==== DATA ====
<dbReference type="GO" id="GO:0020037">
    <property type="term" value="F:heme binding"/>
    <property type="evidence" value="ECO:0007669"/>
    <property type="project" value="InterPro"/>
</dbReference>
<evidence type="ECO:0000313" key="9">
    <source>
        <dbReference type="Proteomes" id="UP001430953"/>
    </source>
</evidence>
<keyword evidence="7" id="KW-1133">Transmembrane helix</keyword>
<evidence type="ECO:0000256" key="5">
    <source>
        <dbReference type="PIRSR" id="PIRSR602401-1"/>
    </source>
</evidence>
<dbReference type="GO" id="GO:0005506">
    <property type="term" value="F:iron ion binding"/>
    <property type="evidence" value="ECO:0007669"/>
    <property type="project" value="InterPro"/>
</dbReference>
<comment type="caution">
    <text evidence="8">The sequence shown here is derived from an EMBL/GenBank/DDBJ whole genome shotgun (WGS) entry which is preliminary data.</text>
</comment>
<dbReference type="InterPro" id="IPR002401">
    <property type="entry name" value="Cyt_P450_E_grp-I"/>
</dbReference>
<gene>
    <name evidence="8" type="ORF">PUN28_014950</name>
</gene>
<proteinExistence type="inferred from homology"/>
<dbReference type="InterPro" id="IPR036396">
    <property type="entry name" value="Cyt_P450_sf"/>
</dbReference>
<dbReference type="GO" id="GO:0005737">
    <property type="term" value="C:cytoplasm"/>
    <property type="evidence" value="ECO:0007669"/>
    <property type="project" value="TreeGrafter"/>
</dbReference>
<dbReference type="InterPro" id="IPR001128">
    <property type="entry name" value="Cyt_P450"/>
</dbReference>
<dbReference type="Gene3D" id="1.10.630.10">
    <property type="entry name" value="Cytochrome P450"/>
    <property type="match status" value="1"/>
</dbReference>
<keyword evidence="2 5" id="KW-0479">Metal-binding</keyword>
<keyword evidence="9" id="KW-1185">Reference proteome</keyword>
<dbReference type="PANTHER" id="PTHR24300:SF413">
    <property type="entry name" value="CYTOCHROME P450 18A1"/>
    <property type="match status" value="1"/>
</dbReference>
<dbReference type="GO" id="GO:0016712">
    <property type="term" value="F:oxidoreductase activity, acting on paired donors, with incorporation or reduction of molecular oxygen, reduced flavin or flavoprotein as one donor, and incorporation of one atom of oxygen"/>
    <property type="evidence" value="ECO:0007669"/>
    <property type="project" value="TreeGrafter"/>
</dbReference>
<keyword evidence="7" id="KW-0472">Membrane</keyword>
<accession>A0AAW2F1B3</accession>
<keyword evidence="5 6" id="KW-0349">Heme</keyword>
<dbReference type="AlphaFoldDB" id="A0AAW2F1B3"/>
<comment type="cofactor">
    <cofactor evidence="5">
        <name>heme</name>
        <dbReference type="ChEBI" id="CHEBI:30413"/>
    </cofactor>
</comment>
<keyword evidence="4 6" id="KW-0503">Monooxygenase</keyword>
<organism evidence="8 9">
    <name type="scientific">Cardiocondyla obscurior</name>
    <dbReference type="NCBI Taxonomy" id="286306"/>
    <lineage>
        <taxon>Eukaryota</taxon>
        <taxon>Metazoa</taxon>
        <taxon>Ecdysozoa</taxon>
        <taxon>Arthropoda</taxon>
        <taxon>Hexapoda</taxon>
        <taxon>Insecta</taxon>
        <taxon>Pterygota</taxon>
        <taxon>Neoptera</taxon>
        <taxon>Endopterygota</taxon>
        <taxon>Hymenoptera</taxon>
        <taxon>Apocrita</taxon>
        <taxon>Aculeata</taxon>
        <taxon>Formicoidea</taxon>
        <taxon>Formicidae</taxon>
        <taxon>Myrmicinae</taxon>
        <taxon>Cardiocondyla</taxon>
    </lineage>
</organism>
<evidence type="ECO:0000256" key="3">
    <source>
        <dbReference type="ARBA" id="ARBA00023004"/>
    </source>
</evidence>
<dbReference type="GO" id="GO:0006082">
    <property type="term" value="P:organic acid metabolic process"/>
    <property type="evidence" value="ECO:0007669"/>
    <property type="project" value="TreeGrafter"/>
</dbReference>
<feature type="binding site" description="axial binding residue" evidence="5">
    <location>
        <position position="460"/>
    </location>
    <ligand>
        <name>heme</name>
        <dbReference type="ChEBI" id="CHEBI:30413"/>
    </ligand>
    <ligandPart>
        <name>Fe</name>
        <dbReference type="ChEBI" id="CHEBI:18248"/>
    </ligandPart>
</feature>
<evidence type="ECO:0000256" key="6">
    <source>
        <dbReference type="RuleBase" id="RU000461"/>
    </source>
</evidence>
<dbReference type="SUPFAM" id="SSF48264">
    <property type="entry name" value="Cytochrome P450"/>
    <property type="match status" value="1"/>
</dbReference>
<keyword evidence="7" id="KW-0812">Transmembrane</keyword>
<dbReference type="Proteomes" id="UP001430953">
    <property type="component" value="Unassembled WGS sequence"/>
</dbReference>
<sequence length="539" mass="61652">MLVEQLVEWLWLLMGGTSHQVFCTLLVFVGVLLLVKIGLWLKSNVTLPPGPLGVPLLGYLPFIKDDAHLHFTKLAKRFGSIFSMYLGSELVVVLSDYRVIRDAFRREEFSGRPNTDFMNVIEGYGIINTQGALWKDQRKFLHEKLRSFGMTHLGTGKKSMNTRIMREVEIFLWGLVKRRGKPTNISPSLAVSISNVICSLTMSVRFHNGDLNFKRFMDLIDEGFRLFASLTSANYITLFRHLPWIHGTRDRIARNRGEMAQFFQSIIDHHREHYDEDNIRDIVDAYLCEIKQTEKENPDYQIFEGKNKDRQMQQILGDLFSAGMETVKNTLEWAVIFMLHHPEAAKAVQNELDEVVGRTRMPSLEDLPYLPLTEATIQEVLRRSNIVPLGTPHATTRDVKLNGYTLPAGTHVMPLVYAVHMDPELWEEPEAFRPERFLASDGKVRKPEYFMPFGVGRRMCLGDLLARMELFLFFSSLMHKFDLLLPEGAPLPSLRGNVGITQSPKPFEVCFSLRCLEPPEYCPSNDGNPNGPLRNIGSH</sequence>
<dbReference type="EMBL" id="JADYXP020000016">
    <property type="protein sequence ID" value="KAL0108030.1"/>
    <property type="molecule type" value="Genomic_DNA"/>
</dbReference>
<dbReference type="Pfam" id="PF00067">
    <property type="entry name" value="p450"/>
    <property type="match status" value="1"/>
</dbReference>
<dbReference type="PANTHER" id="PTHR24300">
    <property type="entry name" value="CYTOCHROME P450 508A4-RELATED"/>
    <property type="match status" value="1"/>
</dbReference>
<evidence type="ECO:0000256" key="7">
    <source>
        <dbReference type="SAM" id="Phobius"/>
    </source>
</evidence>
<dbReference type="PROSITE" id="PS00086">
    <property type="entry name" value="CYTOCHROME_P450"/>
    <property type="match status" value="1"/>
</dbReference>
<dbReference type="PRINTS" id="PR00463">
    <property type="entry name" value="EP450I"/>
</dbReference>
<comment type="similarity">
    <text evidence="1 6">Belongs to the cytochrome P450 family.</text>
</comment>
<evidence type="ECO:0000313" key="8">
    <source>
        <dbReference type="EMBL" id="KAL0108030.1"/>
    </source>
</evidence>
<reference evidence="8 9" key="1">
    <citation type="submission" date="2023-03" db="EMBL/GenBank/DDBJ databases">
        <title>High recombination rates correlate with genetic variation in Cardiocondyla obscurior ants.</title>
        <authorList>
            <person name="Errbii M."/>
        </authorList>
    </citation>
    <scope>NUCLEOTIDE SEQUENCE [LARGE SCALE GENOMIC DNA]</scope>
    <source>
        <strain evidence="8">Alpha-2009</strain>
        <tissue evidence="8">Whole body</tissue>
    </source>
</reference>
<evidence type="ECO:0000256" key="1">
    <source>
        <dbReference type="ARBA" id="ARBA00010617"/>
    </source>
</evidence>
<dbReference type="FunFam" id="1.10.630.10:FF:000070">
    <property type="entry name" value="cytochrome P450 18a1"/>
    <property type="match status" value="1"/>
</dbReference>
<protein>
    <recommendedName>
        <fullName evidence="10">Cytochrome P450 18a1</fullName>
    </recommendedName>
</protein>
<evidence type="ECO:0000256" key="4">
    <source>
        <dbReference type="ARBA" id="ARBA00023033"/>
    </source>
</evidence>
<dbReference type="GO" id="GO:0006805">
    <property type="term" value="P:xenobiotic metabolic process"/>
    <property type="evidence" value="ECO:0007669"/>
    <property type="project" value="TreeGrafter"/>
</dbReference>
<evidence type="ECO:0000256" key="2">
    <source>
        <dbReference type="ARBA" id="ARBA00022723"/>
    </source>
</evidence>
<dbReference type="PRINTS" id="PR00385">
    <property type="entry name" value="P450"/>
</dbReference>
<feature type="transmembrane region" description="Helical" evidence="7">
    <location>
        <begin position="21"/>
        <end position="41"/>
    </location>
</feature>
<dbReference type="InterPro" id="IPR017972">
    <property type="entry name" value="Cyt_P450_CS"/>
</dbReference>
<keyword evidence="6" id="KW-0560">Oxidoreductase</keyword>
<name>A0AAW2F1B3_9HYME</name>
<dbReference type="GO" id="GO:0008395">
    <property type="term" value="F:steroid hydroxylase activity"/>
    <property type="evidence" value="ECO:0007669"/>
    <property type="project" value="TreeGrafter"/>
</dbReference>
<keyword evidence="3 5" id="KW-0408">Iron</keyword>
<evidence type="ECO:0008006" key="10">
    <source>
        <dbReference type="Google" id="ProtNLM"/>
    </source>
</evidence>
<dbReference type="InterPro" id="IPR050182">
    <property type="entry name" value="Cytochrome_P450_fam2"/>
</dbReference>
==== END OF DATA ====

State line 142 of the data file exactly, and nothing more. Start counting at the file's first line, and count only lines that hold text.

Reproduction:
        <dbReference type="SAM" id="Phobius"/>